At a recent campaign event, my husband Spencer Cox was asked his position on abortion. He stated he was unapologetically pro-life and acknowledged the serious implications this issue has had on our society. In the midst of the noise surrounding his comments, I believe many of us have forgotten the importance of standing up for the most vulnerable in our society, including the unborn.
This has been a lifelong conviction articulated by both of us for many years. Our position on the issue has only strengthened over time thanks to an experience so sacred it has left an indelible imprint on our family.
Just three years before Spencer became Utah’s lieutenant governor, against all odds, I gave birth to Lawson, a baby boy who came almost two months early. There were several complications during the pregnancy, and many times we were told he likely wouldn’t survive. It’s impossible to convey the love and relief I felt when I looked into his beautiful eyes and watched him take his first breath and wiggle his tiny toes. I delivered the sweetest child a mother could ever hope to have. And as soon as I gave birth to this perfect little boy, with tears in my eyes I gave him to his mother.
For months, I carried a child who was not my own. As a result of faith, medical advancement, and four people who had a desire to bring a child into this world above all of the earthly challenges placed in our way — a miracle happened, and a baby boy began his life’s journey.
Spencer’s sister Emilee was born with cystic fibrosis. She has fought a long and valiant battle, one she continues to fight every day. Despite her previous pregnancy and birth of a daughter, her strong desire to have another child was met with medical realities too serious to overcome. Emilee and her husband Ben heard the painful words that so many women in this world have heard before: She couldn’t give birth to a child.
After months of prayer, discussion and earnest communication, I chose to be a gestational carrier for sweet Lawson. This decision was not without complications, and at times life-threatening challenges. However, I know that everything led me to this point in life.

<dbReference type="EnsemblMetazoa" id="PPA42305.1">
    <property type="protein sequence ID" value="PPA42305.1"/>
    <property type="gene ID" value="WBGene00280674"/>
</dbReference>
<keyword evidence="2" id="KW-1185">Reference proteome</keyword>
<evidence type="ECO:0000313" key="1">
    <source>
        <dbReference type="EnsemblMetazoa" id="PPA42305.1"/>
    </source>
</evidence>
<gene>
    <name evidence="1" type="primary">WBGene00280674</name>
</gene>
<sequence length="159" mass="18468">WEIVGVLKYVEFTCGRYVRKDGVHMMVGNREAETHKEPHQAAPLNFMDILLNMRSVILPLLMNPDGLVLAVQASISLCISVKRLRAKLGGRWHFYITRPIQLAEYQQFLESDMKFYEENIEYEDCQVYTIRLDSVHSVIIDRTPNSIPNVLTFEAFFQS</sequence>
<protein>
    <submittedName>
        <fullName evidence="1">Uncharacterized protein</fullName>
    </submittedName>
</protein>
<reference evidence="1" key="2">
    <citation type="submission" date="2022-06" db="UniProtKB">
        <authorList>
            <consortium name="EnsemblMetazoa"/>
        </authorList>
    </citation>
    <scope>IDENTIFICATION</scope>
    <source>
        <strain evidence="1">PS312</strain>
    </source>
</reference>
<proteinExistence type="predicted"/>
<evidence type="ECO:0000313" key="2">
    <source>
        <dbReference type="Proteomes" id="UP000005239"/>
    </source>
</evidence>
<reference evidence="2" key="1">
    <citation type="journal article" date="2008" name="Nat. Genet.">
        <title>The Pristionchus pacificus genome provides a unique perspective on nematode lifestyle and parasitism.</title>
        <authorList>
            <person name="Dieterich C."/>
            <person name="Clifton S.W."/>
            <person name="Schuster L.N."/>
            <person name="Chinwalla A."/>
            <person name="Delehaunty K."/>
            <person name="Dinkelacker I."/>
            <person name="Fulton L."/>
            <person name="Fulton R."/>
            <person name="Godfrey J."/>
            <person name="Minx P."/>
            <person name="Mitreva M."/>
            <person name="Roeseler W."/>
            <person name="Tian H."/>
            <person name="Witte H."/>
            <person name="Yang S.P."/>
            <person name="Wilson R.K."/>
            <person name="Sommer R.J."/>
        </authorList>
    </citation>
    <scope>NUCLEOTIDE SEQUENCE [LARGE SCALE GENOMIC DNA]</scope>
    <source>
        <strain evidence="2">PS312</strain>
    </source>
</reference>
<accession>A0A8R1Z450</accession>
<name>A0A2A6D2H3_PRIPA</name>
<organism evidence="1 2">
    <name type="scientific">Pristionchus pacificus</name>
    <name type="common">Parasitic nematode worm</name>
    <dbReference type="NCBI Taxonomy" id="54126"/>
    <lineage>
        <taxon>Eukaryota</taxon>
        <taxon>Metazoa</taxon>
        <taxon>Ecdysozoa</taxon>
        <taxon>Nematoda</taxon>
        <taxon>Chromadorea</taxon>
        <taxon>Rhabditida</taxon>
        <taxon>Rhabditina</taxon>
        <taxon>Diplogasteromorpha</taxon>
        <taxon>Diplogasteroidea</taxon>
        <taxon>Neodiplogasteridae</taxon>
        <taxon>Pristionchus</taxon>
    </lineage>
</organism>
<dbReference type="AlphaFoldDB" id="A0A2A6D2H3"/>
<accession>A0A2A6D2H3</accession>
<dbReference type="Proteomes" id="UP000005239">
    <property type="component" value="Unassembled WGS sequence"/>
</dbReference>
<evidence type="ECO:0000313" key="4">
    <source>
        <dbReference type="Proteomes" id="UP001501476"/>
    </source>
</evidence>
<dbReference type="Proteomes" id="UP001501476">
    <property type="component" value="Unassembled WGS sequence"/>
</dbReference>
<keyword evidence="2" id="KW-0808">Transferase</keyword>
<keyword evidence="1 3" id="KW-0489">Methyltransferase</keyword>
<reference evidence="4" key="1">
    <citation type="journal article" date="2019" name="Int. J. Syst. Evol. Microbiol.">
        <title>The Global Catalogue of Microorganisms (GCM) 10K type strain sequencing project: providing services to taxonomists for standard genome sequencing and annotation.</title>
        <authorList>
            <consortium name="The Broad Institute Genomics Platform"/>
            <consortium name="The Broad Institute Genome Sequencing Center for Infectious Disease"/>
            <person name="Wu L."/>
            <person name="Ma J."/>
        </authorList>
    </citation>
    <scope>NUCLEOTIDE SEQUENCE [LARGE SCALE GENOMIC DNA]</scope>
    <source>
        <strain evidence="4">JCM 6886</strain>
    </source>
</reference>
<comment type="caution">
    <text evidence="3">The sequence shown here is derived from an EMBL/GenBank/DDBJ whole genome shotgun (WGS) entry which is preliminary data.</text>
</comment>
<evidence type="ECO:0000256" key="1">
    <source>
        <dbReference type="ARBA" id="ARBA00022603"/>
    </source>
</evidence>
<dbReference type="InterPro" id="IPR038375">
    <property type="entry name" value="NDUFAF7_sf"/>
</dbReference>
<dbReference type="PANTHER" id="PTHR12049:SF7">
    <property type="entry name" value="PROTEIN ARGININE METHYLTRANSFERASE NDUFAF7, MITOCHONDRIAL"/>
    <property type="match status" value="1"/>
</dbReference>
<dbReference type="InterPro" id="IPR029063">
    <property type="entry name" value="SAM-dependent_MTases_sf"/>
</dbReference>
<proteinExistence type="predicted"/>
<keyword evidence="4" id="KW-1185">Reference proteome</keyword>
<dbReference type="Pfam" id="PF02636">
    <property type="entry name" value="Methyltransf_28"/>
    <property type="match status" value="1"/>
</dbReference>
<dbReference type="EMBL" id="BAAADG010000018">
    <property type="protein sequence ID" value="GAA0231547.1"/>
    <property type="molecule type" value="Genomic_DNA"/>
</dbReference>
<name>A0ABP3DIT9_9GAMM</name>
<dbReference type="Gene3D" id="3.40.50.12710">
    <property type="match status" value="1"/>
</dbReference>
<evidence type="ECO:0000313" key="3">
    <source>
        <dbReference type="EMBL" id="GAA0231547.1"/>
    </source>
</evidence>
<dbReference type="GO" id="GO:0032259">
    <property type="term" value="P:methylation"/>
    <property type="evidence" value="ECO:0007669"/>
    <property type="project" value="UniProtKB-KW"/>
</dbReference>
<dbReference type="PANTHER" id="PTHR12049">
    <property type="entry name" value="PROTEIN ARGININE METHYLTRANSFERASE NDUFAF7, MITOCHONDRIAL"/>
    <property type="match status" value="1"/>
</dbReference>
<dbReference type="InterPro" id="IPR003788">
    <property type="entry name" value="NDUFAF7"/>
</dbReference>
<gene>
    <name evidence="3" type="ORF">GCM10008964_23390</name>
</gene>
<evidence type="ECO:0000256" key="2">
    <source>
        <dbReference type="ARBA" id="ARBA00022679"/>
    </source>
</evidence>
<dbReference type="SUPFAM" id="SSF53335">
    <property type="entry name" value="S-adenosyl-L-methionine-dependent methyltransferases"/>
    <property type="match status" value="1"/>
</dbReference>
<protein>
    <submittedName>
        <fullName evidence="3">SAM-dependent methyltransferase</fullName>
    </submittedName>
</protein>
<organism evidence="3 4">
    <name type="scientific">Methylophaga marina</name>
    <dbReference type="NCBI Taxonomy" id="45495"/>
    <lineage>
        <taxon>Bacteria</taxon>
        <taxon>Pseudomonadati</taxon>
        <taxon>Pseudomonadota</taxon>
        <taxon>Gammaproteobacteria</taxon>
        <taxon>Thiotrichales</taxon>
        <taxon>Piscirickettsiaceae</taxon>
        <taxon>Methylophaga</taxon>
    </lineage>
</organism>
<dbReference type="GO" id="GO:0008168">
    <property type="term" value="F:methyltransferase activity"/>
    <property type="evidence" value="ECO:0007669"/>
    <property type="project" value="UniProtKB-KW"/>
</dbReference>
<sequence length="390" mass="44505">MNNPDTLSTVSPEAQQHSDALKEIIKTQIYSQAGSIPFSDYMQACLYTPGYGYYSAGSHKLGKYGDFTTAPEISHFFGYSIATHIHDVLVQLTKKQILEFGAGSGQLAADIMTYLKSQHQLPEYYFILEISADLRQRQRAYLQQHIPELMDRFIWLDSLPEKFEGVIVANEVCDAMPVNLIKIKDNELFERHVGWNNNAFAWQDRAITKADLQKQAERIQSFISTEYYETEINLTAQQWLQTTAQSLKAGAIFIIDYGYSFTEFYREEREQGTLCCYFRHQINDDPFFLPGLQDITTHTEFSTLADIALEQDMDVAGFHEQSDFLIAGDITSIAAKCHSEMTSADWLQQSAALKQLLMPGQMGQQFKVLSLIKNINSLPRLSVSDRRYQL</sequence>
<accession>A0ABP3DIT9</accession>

I was fortunate to once again experience one of the most powerful bonds in nature — between a mother and an unborn child, this time one who was not my own. Although my decision ultimately blessed another family with this wonderful boy, the bond I felt has strengthened my conviction in the fragility of human life, and the responsibility we have to protect all children, born and unborn.
My story was not solitary; many were on this journey with me. Nor is it without match. Our experience was one answer to an ever-increasing incidence of infertility that people face across the globe every day. Sometimes there are answers (another sister chose adoption) and sadly sometimes the answers just don’t work. I feel such great empathy for those who experience the gut-wrenching pain of being unable to conceive or give birth to a child that you so desperately want.
As a society, we can do better when we talk about the most important of all issues — human life. It is not a trivial issue well-suited to bumper stickers or political debates. Life is precious. The life of the unborn is indeed sacred. And together, Spencer and I will always stand unwavering for the future of all Utah children.
Abby Palmer Cox, wife of Utah’s Lieutenant Governor Spencer J. Cox, holds a degree in special education with a dual emphasis in early childhood and severe disabilities.